Selected items regarding COVID-19 that I think are worth a look, amid floods of information. Occasionally updated.
World Health Organization page of all WHO COVID-19 information -♦- OurWorldinData, Coronavirus Pandemic page -♦- Wikipedia page Coronavirus Disease -♦- Updated research papers and stories about coronavirus at two of the world’s top peer-reviewed journals, Nature and Science. -♦- The Lancet Coronavirus Resource Centre.
What works: As of May 1, 2020, British Columbia had the fewest deaths adjusted for population of every jurisdiction in the United States, Canada and western Europe with more than five million people, reported Justin McElroy of CBC. Provincial Health Officer Dr. Bonnie Henry has led the campaign against COVID-19 in the Western Canadian province. Her daily advice? Be kind, be safe, be calm.
A fairytale for our time, and a fable urging a different world.
Music for the soul. Physically-isolated musicians of the Toronto Symphony Orchestra perform ‘Appalachian Spring.’
COVID-19 charted. An excellent and real-time picture of COVID-19 in the world, offered at no charge, by The Financial Times’ Visual & Data Journalism team: Coronavirus tracked: the latest figures as the pandemic spreads | Free to read
Fight back. Advice not just for scientists, but for everyone who wants to live, and where survival will rely on facts and evidence-based decisions. Writes Timothy Caulfield in Nature: ‘Pseudoscience and COVID-19 — we’ve had enough already – The scientific community must take up cudgels in the battle against bunk.” Caulfield is Canada research chair in health law and policy at the University of Alberta, Edmonton, Canada.
Another scientist who’s had enough of kooks, fakes and scammers writes from hard experience with COVID-19: “I remain a born optimist. And now that I have faced death, my tolerance levels for nonsense and bullshit have gone down even more than before,” Virologist Peter Piot, director of the London School of Hygiene & Tropical Medicine, who fell ill with the virus. He told Science Magazine: “The more we learn about the coronavirus, the more questions arise. We are learning while we are sailing. That’s why I get so annoyed by the many commentators on the sidelines who, without much insight, criticize the scientists and policymakers trying hard to get the epidemic under control.”
We were warned. Paul Wells in Maclean’s, April 21, 2020, is long but worth every word. Wells provides the most comprehensive explanation yet for how we failed to prepare for, and react to, COVID-19. Remember that old saw, ‘the price of freedom is eternal vigilance?’ Substitute “live” for freedom, and we might be more vigilant. Read: The doomed 30-year battle to stop a pandemic. For decades, researchers and officials obsessed with planning to stop an outbreak. Then along came COVID-19 and we were sitting ducks. What went wrong? (Free to read – but journalism is not “free,” so please subscribe.)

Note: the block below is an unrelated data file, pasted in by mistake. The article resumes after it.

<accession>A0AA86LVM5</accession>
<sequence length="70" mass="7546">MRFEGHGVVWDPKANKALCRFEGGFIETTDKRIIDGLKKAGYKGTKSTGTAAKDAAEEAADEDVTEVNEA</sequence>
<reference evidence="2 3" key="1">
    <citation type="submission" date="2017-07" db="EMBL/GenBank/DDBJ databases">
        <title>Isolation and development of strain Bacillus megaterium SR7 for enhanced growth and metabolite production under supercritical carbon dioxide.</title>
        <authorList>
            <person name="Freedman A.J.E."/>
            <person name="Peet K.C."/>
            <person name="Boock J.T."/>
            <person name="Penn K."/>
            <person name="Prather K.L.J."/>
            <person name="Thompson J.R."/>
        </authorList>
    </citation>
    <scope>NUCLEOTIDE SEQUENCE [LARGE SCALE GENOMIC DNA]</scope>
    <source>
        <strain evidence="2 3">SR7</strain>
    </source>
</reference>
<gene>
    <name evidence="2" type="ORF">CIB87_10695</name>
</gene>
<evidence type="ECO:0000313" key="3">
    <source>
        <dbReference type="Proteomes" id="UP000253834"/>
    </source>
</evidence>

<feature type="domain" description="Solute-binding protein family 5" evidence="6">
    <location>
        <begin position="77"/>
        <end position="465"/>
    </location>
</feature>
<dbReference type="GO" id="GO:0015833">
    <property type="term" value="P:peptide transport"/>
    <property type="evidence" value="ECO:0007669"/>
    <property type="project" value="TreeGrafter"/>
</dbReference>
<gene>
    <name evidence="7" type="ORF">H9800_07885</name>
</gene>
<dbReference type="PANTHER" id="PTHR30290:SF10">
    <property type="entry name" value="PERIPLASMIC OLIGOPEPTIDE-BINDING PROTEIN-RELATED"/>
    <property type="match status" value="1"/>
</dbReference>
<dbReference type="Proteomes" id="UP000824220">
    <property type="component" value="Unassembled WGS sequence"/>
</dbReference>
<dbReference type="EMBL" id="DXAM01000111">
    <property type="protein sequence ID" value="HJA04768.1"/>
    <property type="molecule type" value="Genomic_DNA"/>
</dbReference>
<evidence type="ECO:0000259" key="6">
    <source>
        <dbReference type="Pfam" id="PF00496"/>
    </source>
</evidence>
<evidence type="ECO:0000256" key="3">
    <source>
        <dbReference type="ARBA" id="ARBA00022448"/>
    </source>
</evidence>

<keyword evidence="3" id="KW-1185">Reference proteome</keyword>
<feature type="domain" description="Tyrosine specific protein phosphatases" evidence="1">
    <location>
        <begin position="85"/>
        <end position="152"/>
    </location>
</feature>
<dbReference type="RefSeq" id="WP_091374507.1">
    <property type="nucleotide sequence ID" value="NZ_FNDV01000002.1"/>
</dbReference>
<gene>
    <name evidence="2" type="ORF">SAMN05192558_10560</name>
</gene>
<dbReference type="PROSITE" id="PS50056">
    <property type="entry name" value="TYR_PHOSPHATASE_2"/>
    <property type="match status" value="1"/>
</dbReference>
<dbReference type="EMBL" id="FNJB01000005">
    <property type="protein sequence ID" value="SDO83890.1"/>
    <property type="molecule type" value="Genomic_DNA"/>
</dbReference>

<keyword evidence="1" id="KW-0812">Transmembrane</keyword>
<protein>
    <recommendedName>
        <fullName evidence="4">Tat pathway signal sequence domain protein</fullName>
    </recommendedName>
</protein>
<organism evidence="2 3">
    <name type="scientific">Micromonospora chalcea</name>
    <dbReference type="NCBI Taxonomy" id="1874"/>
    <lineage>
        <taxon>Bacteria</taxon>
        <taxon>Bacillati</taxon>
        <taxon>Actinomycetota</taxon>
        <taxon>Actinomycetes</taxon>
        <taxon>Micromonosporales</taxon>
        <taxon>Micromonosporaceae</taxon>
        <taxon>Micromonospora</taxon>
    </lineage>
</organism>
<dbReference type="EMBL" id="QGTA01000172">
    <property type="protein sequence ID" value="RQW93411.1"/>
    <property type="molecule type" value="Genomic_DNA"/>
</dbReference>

THIS. If I were able to read only one work about COVID-19, I’d choose this essay by Arundhati Roy: ‘The pandemic is a portal,’ a Financial Times long read on April 3, 2020. (Free to read – but journalism is not “free,” so please subscribe.)
Blame zombies. Nobel laureate economist Paul Krugman attempts to explain the horrors befalling the United States: ‘Covid-19 Brings Out All the Usual Zombies- Why virus denial resembles climate denial.’ New York Times, March 28, 2020
April 1st: FOOLS! And, no joke.
Fool’s Day was premature, will be prolonged, but hopefully not permanent.
The joke is on the infantilized imbecilic psycho-eco-sociopaths who cared for no others. Who thought invincible themselves, their kin, and their cults of greed and ideological triumph.
May COVID-19 take them all. Shame it’ll take so many innocents along with them.
Silver linings? One possibility: coming out of this still on the road, upright, heading someplace better, in a happy caravan. Please?
Fix the Social Contract. The world’s premier business and financial newspaper calls for radical change: Virus lays bare the frailty of the social contract – Radical reforms are required to forge a society that will work for all. Financial Times Editorial Board, April 3, 2020
“Radical reforms — reversing the prevailing policy direction of the last four decades — will need to be put on the table. Governments will have to accept a more active role in the economy. They must see public services as investments rather than liabilities, and look for ways to make labour markets less insecure. Redistribution will again be on the agenda; the privileges of the elderly and wealthy in question. Policies until recently considered eccentric, such as basic income and wealth taxes, will have to be in the mix.”
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